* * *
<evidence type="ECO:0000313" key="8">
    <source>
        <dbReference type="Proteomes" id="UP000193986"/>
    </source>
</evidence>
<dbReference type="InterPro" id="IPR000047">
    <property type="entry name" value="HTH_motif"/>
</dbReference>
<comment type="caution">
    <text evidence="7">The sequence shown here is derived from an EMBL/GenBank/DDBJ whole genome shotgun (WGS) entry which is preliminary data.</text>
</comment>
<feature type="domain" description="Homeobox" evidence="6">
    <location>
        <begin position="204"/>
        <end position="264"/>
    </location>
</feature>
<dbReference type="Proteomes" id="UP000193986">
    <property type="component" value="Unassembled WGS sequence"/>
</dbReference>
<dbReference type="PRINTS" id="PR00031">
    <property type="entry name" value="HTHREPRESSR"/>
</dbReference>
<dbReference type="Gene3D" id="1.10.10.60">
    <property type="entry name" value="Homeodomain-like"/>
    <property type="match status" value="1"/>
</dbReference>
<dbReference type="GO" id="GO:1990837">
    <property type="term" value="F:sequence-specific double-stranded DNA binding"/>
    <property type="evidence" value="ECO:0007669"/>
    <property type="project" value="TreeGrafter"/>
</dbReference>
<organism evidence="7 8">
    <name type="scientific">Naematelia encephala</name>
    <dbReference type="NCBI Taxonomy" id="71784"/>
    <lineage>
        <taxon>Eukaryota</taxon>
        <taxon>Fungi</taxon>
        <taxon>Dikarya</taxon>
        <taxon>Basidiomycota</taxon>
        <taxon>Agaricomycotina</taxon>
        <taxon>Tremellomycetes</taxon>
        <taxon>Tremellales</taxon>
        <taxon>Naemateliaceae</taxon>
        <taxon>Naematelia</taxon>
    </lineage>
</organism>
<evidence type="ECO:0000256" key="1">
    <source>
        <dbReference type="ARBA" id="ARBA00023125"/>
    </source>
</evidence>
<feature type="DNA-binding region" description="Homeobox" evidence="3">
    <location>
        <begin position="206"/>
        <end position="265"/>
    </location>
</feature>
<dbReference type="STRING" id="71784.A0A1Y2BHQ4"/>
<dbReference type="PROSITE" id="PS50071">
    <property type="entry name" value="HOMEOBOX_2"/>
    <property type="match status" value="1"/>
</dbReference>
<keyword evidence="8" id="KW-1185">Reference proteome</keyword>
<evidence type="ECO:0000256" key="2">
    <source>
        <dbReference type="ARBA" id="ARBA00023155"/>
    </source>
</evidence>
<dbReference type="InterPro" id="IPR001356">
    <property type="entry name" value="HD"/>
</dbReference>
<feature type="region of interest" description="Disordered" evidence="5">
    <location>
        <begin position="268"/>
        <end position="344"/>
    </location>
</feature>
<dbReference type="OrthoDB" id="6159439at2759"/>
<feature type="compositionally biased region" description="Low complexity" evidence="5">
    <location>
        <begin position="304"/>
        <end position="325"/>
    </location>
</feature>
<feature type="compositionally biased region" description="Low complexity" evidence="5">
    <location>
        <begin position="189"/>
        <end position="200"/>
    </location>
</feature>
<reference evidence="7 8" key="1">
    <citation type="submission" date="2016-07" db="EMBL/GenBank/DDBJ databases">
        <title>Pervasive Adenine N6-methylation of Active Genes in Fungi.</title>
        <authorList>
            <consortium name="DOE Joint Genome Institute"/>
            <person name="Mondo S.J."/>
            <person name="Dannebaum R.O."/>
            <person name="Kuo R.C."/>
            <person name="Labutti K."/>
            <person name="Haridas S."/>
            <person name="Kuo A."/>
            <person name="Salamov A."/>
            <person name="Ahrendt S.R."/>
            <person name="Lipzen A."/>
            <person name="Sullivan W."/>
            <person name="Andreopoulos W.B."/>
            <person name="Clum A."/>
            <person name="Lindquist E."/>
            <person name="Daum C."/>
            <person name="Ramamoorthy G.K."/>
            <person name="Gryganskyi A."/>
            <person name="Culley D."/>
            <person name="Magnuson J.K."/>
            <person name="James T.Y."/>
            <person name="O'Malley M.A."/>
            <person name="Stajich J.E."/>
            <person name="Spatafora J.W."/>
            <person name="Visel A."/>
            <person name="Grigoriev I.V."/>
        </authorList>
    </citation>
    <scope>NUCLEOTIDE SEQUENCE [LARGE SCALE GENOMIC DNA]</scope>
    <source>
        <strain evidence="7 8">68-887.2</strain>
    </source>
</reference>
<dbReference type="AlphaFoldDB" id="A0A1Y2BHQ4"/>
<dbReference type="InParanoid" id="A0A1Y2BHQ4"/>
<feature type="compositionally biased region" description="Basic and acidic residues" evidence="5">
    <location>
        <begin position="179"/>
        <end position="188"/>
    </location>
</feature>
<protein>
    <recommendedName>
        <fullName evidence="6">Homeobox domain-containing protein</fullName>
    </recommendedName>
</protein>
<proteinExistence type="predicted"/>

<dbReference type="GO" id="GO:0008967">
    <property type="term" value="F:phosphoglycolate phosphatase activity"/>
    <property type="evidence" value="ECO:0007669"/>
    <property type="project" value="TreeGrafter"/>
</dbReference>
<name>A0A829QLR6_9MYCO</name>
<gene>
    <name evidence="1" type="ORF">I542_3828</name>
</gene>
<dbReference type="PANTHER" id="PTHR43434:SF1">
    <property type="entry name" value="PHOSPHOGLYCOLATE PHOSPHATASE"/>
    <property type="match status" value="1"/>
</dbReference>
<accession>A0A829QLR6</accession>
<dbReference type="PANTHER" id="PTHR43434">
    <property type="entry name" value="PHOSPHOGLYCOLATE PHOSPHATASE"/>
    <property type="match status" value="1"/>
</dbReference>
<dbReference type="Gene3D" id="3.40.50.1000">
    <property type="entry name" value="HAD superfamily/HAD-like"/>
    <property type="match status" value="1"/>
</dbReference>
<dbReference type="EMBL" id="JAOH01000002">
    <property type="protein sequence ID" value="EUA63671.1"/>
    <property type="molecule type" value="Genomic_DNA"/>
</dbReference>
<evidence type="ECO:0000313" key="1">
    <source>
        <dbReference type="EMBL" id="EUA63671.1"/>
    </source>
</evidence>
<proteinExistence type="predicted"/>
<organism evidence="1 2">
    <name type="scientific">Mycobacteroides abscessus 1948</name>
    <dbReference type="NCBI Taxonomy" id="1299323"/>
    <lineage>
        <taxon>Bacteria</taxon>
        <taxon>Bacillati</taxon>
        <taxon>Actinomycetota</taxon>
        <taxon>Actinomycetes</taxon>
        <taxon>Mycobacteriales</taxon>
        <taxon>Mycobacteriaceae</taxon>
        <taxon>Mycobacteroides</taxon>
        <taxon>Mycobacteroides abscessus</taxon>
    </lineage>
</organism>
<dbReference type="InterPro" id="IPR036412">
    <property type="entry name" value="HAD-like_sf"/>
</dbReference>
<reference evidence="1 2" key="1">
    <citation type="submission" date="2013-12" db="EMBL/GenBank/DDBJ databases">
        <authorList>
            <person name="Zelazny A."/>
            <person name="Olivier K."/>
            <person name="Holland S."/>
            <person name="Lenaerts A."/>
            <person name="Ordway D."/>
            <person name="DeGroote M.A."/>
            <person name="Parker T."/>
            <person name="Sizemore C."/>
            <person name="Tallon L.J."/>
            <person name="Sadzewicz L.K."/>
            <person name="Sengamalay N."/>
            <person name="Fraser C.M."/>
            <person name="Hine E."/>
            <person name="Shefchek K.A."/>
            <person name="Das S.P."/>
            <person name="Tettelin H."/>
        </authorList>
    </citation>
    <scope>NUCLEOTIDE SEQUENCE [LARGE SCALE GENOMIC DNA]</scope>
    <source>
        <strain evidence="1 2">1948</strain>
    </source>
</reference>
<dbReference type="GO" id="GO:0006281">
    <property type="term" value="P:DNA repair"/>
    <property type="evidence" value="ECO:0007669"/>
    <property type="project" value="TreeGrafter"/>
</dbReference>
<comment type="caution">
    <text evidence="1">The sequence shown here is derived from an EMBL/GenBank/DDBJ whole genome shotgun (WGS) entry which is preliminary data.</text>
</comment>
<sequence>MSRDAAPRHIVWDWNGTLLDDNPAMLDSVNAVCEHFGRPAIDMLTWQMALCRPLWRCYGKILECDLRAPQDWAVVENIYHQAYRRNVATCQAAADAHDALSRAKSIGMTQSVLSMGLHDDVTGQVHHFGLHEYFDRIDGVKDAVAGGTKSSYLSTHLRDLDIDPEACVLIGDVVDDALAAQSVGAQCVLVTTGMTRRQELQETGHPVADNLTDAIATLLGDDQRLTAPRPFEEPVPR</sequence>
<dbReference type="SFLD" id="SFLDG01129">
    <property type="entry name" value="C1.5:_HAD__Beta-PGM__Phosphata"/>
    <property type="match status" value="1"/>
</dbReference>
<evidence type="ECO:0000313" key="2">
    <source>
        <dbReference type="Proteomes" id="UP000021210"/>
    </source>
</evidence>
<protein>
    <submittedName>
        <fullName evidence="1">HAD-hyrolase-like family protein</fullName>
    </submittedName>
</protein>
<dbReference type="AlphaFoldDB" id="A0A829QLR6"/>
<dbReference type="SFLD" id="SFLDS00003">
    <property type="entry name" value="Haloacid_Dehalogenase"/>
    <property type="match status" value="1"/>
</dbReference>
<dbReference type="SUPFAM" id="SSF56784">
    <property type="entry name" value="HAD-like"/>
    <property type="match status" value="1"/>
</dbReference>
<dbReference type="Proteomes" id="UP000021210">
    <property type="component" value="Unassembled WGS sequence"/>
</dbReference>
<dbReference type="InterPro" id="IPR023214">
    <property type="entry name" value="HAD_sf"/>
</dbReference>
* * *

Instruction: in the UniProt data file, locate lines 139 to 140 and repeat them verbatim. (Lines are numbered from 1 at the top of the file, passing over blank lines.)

    </recommendedName>
</protein>